How it works
What does amitriptyline do?
Amitriptyline is a tricyclic antidepressant.
Research suggests that depression is more likely to occur when the brain doesn’t have enough of the brain transmitters serotonin and noradrenaline.
Nerve endings in the brain release these chemicals to act on receptor targets. They are then taken back into the nerve endings in a recycle process.
Tricyclic antidepressants like amitriptyline block these transmitters being taken back up into the brain cells.
This means that more serotonin and noradrenaline are available to act on the receptor targets, which helps treat the symptoms.
How long does amitriptyline take to start working?
You should start to see some positive effects from amitriptyline after two weeks.
Your doctor is likely to increase your dose over the course of a month to find the right level for you.
If you do not feel much better after four weeks, you should go back to your doctor to review your treatment.
How long will I need to take amitriptyline?
You and your doctor should talk about how long you might need to take amitriptyline before you start your treatment.
Many people take amitriptyline for long periods.
If you take amitriptyline for low mood (depression) you will probably need to take it for at least a further six months after you feel well again, otherwise your symptoms are much more likely to come back.
If you have had more than one time when you felt depressed, you may take an antidepressant for up to two years, or even longer, to stop this happening again.
Your doctor needs to know if…
You need to talk to your doctor or pharmacist before starting treatment with amitriptyline if any of the following apply to you:
- you have any blood disorders (you may bruise easily, frequently suffer from infections or be anaemic)
- you have another mental health condition (e.g. schizophrenia or bipolar disorder)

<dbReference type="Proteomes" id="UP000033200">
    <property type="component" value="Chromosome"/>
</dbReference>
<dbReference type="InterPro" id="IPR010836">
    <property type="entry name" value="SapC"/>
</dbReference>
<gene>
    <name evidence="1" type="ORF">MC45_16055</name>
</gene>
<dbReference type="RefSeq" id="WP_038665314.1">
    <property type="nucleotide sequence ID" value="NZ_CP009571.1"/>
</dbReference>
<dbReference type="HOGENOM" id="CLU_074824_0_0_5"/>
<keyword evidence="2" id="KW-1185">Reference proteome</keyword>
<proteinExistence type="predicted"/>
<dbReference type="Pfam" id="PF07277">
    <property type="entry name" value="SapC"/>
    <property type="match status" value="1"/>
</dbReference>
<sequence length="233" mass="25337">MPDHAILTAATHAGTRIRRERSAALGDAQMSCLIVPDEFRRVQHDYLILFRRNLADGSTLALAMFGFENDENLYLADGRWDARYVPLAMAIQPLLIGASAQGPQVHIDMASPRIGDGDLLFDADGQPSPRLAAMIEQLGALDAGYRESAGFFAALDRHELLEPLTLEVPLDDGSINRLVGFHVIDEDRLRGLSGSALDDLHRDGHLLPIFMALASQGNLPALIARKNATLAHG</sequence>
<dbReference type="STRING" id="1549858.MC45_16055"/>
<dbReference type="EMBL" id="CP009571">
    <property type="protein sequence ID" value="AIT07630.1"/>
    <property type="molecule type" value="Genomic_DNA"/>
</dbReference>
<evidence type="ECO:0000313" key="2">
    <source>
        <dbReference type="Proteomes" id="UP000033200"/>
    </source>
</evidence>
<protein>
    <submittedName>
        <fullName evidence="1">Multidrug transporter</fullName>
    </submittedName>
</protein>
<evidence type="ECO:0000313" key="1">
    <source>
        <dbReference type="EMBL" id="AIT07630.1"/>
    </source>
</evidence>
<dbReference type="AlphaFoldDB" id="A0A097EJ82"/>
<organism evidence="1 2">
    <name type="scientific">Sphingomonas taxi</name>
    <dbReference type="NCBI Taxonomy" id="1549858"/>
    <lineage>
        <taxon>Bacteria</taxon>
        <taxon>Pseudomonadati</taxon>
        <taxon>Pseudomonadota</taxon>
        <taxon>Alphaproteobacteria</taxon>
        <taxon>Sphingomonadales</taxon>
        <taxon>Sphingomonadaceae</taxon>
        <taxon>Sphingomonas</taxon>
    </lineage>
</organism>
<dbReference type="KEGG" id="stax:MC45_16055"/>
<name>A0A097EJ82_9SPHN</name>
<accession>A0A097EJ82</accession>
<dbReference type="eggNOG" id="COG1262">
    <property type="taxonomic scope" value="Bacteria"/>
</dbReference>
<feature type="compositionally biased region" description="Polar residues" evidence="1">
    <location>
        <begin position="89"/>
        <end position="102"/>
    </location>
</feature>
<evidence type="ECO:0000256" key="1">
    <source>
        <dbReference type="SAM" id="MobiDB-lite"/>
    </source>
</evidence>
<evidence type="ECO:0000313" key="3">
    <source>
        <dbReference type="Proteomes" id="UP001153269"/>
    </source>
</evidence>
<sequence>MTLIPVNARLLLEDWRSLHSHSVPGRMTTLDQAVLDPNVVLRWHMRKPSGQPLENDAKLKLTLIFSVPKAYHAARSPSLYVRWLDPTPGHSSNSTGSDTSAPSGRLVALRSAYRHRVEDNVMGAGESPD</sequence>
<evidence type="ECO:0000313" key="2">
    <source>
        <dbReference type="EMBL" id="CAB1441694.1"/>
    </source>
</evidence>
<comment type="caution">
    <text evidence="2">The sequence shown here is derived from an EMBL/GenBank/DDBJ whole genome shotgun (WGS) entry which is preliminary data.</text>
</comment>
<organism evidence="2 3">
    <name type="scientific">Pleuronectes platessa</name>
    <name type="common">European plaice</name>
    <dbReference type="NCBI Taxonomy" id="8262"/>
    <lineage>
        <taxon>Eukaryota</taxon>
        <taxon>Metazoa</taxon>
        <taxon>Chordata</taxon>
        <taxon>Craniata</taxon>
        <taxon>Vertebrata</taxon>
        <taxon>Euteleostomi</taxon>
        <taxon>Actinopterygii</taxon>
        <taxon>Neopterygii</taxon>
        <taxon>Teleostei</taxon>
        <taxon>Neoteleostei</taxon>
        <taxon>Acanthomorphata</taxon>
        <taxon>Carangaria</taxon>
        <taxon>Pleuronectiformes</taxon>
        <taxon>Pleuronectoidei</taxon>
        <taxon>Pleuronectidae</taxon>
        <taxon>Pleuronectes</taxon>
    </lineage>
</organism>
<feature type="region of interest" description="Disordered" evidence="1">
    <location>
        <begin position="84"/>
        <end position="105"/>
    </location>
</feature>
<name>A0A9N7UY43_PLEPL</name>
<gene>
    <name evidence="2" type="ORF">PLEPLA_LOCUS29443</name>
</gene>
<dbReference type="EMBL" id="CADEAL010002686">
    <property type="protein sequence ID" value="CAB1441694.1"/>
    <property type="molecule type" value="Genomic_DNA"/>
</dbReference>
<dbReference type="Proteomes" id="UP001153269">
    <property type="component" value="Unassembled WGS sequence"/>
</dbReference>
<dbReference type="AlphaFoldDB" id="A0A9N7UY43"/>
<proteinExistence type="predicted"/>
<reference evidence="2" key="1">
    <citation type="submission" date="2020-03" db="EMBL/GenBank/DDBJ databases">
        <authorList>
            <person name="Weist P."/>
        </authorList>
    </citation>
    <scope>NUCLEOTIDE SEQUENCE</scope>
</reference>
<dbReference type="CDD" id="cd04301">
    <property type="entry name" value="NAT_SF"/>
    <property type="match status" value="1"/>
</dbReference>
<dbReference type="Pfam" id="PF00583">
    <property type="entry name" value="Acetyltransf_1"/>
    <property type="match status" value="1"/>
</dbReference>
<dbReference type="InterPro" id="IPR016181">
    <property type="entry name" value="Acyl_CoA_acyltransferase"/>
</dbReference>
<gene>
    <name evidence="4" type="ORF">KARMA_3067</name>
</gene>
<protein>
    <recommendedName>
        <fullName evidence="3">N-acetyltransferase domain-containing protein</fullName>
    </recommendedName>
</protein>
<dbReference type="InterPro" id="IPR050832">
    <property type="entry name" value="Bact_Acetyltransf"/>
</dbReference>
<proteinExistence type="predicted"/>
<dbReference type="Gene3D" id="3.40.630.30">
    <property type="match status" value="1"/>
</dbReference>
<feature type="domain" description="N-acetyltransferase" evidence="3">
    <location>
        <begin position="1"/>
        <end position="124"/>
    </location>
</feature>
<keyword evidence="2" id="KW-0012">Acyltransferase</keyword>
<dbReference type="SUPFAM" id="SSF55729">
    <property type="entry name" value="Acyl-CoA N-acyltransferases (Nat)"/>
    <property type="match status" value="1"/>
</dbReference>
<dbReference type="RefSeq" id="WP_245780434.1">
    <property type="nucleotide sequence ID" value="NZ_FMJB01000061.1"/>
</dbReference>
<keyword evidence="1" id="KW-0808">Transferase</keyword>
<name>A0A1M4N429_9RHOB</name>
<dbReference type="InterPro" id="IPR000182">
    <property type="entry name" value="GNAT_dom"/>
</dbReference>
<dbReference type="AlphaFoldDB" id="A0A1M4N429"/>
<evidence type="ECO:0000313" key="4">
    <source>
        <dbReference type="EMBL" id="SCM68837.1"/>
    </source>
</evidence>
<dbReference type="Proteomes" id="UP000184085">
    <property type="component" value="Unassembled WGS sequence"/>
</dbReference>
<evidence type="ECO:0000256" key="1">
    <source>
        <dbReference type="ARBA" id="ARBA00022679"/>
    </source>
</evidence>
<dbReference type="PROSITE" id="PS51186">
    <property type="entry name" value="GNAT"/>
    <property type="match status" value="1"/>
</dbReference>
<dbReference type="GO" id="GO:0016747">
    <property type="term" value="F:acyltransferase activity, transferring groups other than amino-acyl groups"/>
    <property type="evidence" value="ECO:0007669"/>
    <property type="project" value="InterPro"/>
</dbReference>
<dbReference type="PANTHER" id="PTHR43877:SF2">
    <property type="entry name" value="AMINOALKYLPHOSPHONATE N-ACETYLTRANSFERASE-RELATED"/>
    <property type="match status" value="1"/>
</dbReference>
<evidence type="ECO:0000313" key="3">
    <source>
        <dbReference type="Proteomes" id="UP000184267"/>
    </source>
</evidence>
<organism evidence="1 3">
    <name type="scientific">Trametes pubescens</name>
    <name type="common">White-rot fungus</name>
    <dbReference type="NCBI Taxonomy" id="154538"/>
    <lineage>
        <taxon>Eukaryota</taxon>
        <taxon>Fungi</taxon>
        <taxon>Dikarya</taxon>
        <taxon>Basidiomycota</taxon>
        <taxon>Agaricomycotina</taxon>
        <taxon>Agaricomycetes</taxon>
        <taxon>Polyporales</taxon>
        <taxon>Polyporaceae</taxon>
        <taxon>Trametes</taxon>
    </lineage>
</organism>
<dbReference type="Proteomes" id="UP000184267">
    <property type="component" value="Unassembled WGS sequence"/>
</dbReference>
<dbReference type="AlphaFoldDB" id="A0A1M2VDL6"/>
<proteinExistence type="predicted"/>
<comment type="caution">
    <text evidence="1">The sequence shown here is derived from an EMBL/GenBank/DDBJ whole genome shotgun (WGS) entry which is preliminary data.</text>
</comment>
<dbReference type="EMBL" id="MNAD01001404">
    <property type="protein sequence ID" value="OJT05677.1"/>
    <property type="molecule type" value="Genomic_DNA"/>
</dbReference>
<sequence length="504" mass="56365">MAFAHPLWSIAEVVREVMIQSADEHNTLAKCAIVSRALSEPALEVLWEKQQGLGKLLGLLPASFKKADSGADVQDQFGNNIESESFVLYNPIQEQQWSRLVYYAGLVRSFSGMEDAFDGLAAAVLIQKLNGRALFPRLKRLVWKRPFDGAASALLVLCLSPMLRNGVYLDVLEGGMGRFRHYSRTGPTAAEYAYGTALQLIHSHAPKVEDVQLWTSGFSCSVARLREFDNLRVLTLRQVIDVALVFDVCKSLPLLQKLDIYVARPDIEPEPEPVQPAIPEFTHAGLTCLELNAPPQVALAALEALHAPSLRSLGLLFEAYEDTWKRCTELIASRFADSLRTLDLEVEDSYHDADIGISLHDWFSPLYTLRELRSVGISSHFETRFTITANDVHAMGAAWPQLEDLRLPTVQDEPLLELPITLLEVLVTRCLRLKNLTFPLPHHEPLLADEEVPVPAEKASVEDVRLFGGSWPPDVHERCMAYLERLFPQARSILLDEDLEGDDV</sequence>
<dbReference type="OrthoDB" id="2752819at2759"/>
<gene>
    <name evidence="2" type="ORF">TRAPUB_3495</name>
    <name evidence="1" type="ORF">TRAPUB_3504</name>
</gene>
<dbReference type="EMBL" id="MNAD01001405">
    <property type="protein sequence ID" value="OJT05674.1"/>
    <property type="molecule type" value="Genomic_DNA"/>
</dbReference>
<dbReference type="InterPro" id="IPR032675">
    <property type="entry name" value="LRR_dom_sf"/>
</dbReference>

- you have liver or heart disease
- you cannot urinate (go for a wee) easily
- you have an enlarged prostate gland
- you have an overactive thyroid gland and/or you are taking medicines to treat a thyroid disorder
- you have epilepsy
- you are being given electroconvulsive therapy (ECT)
- you have increased pressure in the eye (known as narrow-angle glaucoma)
- you are taking a monoamine oxidase inhibitor (MAOI), another type of antidepressant, or you have taken a MAOI within the previous 14 days for depression - MAOIs include moclobemide, isocarboxazid, phenelzine and tranylcypromine
- you have a problem with your blood called porphyria
You should only take amitriptyline as agreed with your doctor.
You will get the best from your medicine if you take it regularly, as prescribed.
Make sure that you know your dose. If it's not written on the label, check with your pharmacist or doctor.
You may have to take it more than once a day. Choose times that you can always remember. This could be mealtimes, or when you brush your teeth.
As amitriptyline can make you sleepy, it might be best to take it at nighttime, 30 minutes you go to bed.
If you are having problems because you must take it at school or work, or you are finding it hard to remember to take it more than once a day, talk to your doctor about your dosing schedule.
You can take it before or after food.
Swallow the tablets with a drink of water - if you chew them, they taste bitter.
What if I miss a dose?
If you forget to take a dose, then just take it as soon as possible.
If you forget to take it by your next dose, only take the next dose.
Do not take a double dose.
What will happen if I forget to take my amitriptyline?
If you forget to take your tablets for a few days, you may start getting withdrawal symptoms, including:
- flu-like symptoms (chills, muscle aches, sweating, headaches, feeling sick)
- strange dreams and disturbed sleep
- irritability and restlessness
You should talk to your doctor about these symptoms.
Stopping the use of amitriptyline
Stopping the medication causes the balance of chemicals in the brain to change.
Once you start taking amitriptyline, the brain adjusts to having new levels of serotonin and noradrenaline around.
If you stop taking the amitriptyline all at once, the balance starts to change again.
You could get some withdrawal symptoms from the change, including:
- feeling sick
- feeling weak and generally unwell
- feeling very happy or over-excited
- speech problems
If you want to stop taking amitriptyline, go to the doctor and they will help you to bring the dose down gradually. This will take a few weeks. You may still get some withdrawal effects, especially during the first two weeks as you reduce the dose. These effects will go away as you carry on reducing the dose. Talk to your doctor if they are uncomfortable and are affecting your life.
The information on this page was reviewed by the College of Mental Health Pharmacy in March 2020.